During WWI, the WMF was responsible for producing arms for the German military and had certified to the Allied Control Commission that the tools used to produce these arms were destroyed. However, after Hitler's call for rearmament the company under the control of Hugo Debach immediately began to produce arms again. Debcach died shortly thereafter. Beginning in 1940 the WMF began using more and more forced labor from Soviet prisoners of war in surrounding camps, these people eventually made up 1/3 of the firm's labor force. WMF also founded their own concentration camp in 1944 to detain and force over 900 Hungarian Jewish women to work for them.

In 1955, WMF started the production of commercial coffee machines. These products were designed for restaurants, military mess halls, cruise ships and other commercial applications.

Kohlberg Kravis Roberts acquired the company in 2012[4] and sold it to Groupe SEB in 2016.[5]

The group holds six brands WMF, Silit Kaiser, Schaerer, Hepp and Curtis) is represented in over 40 locations worldwide and has almost 200 company-owned branches in Germany, Austria and Switzerland. The WMF Group produces household and hotel goods, including cookware, kitchen appliances, cutlery, drinking glasses and professional coffee machines.

Brands and companiesEdit

The WMF is divided into three divisions: Global Coffee Machine Business, Global Hotel Business and Global Consumer Business with Tables & Kitchens, Branches and Small Domestic Appliances. In these segments WMF brands are offered to a different extent.

Some WMF stainless products produced in Germany after World War II are called "Fraser's WMF" because they were distributed in the United States by Fraser's Ltd. of New York, a retail outlet founded by Gordon Freeman Fraser in Berkeley, CA, in 1947. Fraser's grew to become a division of WMF of America, Inc., a subsidiary of WMF AG. With the death of Gordon Fraser in 2005, Fraser's ceased to exist, and WMF products are now distributed in the U.S. by WMF Americas Group of North Carolina.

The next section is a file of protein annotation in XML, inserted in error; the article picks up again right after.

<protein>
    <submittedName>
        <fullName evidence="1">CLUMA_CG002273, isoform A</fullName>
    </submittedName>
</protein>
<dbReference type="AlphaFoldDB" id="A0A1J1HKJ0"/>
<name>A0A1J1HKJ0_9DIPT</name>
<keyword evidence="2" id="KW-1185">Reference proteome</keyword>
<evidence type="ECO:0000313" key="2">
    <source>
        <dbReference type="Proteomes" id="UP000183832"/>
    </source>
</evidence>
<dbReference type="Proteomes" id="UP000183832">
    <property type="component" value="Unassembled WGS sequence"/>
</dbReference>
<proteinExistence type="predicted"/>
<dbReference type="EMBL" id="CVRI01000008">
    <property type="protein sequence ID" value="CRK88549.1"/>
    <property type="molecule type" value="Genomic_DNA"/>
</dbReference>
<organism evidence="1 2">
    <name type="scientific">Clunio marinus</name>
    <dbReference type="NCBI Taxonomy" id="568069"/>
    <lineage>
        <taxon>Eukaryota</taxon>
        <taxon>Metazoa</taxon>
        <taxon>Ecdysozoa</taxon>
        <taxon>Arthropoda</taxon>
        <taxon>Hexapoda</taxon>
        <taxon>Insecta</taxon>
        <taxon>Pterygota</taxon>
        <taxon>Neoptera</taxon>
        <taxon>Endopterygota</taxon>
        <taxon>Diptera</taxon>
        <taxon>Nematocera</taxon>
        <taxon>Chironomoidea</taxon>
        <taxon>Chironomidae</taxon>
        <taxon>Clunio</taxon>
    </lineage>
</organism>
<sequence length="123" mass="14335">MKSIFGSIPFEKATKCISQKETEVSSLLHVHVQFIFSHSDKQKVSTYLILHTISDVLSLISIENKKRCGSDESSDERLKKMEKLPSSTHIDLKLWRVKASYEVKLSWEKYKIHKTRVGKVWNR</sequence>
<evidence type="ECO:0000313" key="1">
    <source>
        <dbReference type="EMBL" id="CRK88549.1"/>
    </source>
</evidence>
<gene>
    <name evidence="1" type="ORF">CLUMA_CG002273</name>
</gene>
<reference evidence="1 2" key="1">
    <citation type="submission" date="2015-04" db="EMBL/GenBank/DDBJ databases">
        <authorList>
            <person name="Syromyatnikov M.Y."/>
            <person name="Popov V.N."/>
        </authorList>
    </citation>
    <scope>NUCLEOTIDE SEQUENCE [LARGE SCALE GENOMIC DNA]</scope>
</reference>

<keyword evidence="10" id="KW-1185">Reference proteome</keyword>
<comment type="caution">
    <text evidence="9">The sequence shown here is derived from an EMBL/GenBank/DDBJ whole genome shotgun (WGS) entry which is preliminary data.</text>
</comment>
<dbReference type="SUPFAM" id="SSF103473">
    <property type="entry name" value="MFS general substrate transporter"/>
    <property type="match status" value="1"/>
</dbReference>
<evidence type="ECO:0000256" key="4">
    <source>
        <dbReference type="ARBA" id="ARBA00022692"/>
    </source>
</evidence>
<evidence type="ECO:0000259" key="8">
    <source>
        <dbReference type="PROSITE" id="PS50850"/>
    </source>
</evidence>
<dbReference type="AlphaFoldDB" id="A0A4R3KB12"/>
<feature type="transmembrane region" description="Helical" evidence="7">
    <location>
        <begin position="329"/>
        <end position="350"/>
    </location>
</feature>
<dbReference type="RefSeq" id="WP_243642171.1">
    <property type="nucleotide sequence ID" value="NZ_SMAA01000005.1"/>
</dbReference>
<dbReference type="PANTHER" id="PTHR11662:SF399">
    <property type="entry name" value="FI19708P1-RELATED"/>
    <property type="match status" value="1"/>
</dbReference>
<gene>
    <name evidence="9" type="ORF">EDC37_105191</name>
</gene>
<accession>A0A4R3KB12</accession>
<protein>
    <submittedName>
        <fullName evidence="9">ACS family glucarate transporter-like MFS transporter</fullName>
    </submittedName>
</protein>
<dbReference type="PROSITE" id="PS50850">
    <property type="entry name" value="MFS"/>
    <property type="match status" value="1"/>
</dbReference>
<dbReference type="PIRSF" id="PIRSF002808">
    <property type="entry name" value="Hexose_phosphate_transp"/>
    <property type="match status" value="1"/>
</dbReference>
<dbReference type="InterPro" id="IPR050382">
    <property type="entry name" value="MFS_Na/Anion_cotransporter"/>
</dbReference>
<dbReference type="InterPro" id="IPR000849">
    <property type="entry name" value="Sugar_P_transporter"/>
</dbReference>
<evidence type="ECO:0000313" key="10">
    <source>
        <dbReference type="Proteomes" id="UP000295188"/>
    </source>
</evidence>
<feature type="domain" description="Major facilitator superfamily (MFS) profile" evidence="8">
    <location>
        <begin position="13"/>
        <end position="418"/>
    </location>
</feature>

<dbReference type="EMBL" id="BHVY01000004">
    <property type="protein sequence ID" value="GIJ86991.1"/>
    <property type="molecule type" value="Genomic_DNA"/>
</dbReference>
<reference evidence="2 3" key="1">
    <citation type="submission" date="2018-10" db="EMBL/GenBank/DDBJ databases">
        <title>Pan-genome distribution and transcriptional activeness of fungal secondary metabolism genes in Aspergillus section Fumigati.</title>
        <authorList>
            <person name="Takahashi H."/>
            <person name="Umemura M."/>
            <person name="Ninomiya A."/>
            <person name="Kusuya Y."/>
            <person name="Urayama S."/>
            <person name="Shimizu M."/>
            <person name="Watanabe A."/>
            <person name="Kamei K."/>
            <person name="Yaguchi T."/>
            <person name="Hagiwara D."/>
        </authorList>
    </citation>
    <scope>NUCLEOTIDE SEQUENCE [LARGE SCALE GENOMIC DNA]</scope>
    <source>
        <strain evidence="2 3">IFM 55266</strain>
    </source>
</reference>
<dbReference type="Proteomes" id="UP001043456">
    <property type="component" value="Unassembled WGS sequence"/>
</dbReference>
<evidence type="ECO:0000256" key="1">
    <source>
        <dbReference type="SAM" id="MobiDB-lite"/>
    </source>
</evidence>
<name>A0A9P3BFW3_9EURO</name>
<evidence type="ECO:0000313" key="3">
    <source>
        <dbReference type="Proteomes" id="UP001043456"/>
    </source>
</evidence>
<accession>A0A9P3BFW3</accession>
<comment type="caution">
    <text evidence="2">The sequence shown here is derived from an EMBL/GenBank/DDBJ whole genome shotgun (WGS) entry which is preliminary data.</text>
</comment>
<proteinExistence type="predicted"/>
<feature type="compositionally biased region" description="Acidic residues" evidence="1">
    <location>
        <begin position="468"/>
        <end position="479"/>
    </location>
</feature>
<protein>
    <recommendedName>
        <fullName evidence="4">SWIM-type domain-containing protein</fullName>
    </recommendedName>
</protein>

Since 1998 the German cooking pan manufacturer Silit also belongs to the WMF. Silit is still marketed as an independent brand. In 2002, the range of products is rounded off by the acquisition of Kaiser Backformen.



  1. ^ Financial Information
  2. ^ Meißner, Birgit; Doktor, Anke (2000). "Galvanoplastik – Geschichte einer Technik aus dem 19. Jahrhundert" [Galvanoplastik - History of a Technology from the 19th Century]. In Meißner, Birgit; Doktor, Anke; Mach, Martin (eds.). Bronze- und Galvanoplastik: Geschichte – Materialanalyse – Restaurierung (PDF) (in German). Landesamt für Denkmalpflege Sachsen. p. 129.
  3. ^ WMF, letter to Mr. Albert Weiblen, Antwerp. "Artistic merits of our reproduction of the famous 'Doors of Paradise'", 14 August 1928. Albert Weiblen Marble & Granite Works Office Records, The Southeastern Architectural Archive, Special Collections Division, Tulane University Libraries.
  4. ^ "Private equity deals", Fortune, 6 July 2007.
  5. ^ "Groupe SEB signature of agreement of acquisition of WMF", Business Wire, 23 May 2016.

External linksEdit